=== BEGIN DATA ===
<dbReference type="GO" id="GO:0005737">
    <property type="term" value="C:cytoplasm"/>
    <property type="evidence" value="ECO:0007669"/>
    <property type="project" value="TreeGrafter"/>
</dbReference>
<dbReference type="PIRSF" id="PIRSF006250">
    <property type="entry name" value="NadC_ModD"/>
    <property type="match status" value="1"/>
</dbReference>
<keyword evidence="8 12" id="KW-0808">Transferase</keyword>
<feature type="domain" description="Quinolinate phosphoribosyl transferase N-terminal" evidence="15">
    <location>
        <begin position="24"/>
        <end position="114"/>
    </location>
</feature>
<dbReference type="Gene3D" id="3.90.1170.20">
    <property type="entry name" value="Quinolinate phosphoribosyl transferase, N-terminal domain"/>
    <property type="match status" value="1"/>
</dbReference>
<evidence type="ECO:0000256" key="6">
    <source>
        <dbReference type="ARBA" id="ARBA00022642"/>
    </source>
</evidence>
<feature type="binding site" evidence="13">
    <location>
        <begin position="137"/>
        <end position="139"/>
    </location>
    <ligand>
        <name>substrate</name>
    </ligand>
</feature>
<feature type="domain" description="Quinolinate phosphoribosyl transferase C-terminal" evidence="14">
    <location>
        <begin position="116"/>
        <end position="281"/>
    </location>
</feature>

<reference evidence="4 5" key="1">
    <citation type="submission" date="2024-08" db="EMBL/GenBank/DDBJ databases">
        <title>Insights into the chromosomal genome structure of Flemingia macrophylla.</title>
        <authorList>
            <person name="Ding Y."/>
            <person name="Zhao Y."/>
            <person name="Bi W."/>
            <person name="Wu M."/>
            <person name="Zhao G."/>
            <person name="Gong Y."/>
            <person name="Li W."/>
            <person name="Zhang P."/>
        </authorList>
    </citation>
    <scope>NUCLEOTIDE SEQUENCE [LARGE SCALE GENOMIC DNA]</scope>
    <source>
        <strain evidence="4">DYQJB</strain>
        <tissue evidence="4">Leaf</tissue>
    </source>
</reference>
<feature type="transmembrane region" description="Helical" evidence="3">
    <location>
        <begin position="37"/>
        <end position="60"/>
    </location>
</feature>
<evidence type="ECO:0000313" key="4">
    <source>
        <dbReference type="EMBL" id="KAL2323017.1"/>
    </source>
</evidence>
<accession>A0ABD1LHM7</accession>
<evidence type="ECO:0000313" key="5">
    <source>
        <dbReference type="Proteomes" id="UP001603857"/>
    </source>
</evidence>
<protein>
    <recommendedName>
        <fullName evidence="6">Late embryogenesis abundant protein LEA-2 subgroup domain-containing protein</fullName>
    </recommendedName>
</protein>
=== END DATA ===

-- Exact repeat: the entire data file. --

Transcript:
<dbReference type="GO" id="GO:0005737">
    <property type="term" value="C:cytoplasm"/>
    <property type="evidence" value="ECO:0007669"/>
    <property type="project" value="TreeGrafter"/>
</dbReference>
<dbReference type="PIRSF" id="PIRSF006250">
    <property type="entry name" value="NadC_ModD"/>
    <property type="match status" value="1"/>
</dbReference>
<keyword evidence="8 12" id="KW-0808">Transferase</keyword>
<feature type="domain" description="Quinolinate phosphoribosyl transferase N-terminal" evidence="15">
    <location>
        <begin position="24"/>
        <end position="114"/>
    </location>
</feature>
<dbReference type="Gene3D" id="3.90.1170.20">
    <property type="entry name" value="Quinolinate phosphoribosyl transferase, N-terminal domain"/>
    <property type="match status" value="1"/>
</dbReference>
<evidence type="ECO:0000256" key="6">
    <source>
        <dbReference type="ARBA" id="ARBA00022642"/>
    </source>
</evidence>
<feature type="binding site" evidence="13">
    <location>
        <begin position="137"/>
        <end position="139"/>
    </location>
    <ligand>
        <name>substrate</name>
    </ligand>
</feature>
<feature type="domain" description="Quinolinate phosphoribosyl transferase C-terminal" evidence="14">
    <location>
        <begin position="116"/>
        <end position="281"/>
    </location>
</feature>

<reference evidence="4 5" key="1">
    <citation type="submission" date="2024-08" db="EMBL/GenBank/DDBJ databases">
        <title>Insights into the chromosomal genome structure of Flemingia macrophylla.</title>
        <authorList>
            <person name="Ding Y."/>
            <person name="Zhao Y."/>
            <person name="Bi W."/>
            <person name="Wu M."/>
            <person name="Zhao G."/>
            <person name="Gong Y."/>
            <person name="Li W."/>
            <person name="Zhang P."/>
        </authorList>
    </citation>
    <scope>NUCLEOTIDE SEQUENCE [LARGE SCALE GENOMIC DNA]</scope>
    <source>
        <strain evidence="4">DYQJB</strain>
        <tissue evidence="4">Leaf</tissue>
    </source>
</reference>
<feature type="transmembrane region" description="Helical" evidence="3">
    <location>
        <begin position="37"/>
        <end position="60"/>
    </location>
</feature>
<evidence type="ECO:0000313" key="4">
    <source>
        <dbReference type="EMBL" id="KAL2323017.1"/>
    </source>
</evidence>
<accession>A0ABD1LHM7</accession>
<evidence type="ECO:0000313" key="5">
    <source>
        <dbReference type="Proteomes" id="UP001603857"/>
    </source>
</evidence>
<protein>
    <recommendedName>
        <fullName evidence="6">Late embryogenesis abundant protein LEA-2 subgroup domain-containing protein</fullName>
    </recommendedName>
</protein>